One of two presidential candidates for the upcoming Métis Nation of Alberta (MNA) election has accused a federal minister of improper interference.
On Aug. 30, Prairies Economic Development Canada Minister Dan Vandal posed for a photo with the MNA's outgoing president, Audrey Poitras, as well as Andrea Sandmaier, the candidate Poitras has endorsed, at Métis Crossing, a cultural interpretive centre northeast of Edmonton.
Joseph Pimlott, Sandmaier's opponent, said it was inappropriate of the minister to pose for the photo during an ongoing campaign.
"I believe that this is directly interfering with our politics and I don't think it's right," said Pimlott.
"This could potentially sway the election because of optics and, as we know with social media, optics is everything … so I would be deeply concerned that this could have a lasting effect on anyone's chance other than Andrea Sandmaier's because she was in the picture."
Pimlott added that the minister's office should have rescheduled the visit until after the elections, calling the photo "completely disrespectful" of his party's political agenda.
A spokesperson for Vandal said the minister took the opportunity to visit Métis Crossing after being in Edmonton to meet with evacuees from the Northwest Territories. The spokesperson added that the visit took place before the candidates were officially declared on Aug. 31.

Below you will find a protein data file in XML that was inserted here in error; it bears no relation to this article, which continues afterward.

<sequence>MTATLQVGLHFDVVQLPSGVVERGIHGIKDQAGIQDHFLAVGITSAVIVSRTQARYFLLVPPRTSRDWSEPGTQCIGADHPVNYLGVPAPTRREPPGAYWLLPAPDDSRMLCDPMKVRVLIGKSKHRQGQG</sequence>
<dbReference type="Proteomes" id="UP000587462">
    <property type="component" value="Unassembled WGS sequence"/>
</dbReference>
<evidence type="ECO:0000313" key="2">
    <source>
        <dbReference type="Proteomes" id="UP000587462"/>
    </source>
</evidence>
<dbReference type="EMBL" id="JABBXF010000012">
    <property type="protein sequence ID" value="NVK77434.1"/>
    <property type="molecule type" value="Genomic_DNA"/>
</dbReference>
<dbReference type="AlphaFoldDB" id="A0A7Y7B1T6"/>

The MNA's chief electoral officer, Del Graff, said that there are no rules prohibiting external elected officials from visiting with any MNA affiliate during an election period.
"During an election, members of the provincial council remain active members and are compelled to fulfil any duties assigned to them prior to the notice of vote being issued," said Graff.
Sandmaier told CBC News she was invited to Métis Crossing the day Vandal visited because she is on the board of the cultural centre.
Voting for the new president of the MNA will open Sept. 13 and run until Sept. 19. It marks the first major leadership change the nation has seen in modern times — Poitras has held the position for the last 27 years.